Having already grown accustomed to a place and culture where the Church of Jesus Christ of Latter-day Saints is barely a footnote, on the plane back to Utah I was surprised to hear someone utter the phrase "Mormon heaven". I wasn't sure of the context because there were many conversations going on and that was all I heard. But the next thing I heard him say was, "It's just like any other cult."
I don't know if it's a new policy or I just haven't flown with this airline before, but the folks at Southwest try really hard to be funny. First there was the TSA guy checking our IDs. He informed the guy ahead of me that the governor of his state had blacklisted him and that he was only allowed to drink milk during his vacation. Then, after checking my ID he said, "My friend, this doesn't look very much like you. But close enough for government work."
Then the actual people on the airplane had jokes and wisecracks seemingly every time they spoke. They probably wouldn't be nearly as funny if I listed them all here, so just go and fly with them yourself if you're that curious. My favorite part was when one of the stewardesses was demonstrating how to use the emergency oxygen masks. "Place the strap around your head, breathe normally - who are we kidding? You aren't going to be breathing normally." I think they were following a script for the most part but they also improvised. For example, the guy next to me fell asleep, so she stuck a napkin to the seat back in front of him with Band-Aids. On it she had written, "You sing in your sleep! :)" When we landed in Salt Lake, she announced, "We'd like to recognize a gentleman who's celebrating his eighty-sixth birthday today, and he's a first-time flyer!" All of the passengers applauded. She continued, "On your way out, make sure to wish the captain a happy birthday."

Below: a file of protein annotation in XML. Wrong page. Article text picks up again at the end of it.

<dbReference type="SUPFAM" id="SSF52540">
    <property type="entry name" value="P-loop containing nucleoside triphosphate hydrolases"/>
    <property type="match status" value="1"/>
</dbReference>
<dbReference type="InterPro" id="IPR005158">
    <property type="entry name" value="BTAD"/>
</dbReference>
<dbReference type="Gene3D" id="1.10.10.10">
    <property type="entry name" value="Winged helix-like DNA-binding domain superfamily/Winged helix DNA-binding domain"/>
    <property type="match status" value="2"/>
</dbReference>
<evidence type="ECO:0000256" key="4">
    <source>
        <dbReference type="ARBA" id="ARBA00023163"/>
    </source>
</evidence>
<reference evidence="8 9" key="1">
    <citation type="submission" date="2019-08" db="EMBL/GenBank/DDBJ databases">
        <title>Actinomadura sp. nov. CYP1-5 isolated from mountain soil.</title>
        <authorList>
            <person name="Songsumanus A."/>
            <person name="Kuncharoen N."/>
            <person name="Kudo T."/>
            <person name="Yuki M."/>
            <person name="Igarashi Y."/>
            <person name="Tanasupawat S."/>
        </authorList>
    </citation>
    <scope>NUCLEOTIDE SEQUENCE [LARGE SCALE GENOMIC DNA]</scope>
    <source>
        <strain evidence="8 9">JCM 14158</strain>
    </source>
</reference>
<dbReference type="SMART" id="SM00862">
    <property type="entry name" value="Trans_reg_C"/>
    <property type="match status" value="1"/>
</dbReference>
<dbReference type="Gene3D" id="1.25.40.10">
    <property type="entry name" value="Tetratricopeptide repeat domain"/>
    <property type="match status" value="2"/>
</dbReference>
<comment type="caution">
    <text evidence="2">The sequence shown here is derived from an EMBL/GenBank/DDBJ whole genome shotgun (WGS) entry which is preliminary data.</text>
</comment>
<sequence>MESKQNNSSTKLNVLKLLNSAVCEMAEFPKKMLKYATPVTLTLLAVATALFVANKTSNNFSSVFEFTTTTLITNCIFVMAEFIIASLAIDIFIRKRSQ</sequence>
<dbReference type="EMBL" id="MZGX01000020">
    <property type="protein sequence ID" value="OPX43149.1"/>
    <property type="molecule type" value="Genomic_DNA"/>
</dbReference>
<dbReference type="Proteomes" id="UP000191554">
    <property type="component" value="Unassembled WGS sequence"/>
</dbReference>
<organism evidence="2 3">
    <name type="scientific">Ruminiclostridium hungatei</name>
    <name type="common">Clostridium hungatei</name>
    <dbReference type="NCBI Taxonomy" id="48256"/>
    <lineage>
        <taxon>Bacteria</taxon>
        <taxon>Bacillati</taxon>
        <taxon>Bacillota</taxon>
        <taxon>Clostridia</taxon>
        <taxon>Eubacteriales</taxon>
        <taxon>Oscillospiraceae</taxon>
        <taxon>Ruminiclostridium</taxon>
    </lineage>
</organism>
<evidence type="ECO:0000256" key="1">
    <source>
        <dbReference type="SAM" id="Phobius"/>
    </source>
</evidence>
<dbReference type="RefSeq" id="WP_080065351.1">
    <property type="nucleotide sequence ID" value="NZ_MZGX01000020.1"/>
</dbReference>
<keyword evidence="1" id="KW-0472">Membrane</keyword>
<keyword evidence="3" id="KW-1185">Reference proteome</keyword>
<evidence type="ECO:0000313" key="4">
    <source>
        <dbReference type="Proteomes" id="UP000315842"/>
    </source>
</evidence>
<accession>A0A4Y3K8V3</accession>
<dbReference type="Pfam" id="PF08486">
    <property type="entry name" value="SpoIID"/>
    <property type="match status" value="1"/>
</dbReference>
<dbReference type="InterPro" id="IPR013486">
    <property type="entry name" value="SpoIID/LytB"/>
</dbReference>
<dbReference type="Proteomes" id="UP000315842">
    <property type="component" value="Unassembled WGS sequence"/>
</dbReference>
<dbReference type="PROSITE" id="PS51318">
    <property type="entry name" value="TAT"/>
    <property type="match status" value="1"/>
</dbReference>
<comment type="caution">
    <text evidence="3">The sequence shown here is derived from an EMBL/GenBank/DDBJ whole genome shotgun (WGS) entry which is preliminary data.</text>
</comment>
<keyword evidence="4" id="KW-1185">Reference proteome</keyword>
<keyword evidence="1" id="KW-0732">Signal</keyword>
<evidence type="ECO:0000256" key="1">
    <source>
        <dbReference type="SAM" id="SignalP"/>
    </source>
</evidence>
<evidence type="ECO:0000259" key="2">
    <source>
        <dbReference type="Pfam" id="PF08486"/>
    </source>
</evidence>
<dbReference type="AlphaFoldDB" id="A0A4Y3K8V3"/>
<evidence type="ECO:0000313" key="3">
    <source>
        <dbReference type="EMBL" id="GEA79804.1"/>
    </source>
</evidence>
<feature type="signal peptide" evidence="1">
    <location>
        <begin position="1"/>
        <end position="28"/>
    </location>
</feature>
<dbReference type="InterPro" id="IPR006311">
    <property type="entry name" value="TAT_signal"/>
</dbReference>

My parents like New Age music and have a bunch of it lying around the house in an antique format known as compact discs. I have fond memories of listening to it nearly every Sunday morning while getting ready for church, but somehow this tradition faded and the selection decreased until I was only familiar with a few albums. When I went through the collection and rediscovered other albums, though, they were as familiar as if I had listened to them the previous day. There was one particular song I wanted to find, though, because I was curious whether it would still depress me almost to tears like it did when I was little. Maybe it's just because I have issues, but a few of the songs my parents played really messed me up. The other most prominent example would be the Beatles' "Magical Mystery Tour". I was literally scared that these freaks were coming to take me away.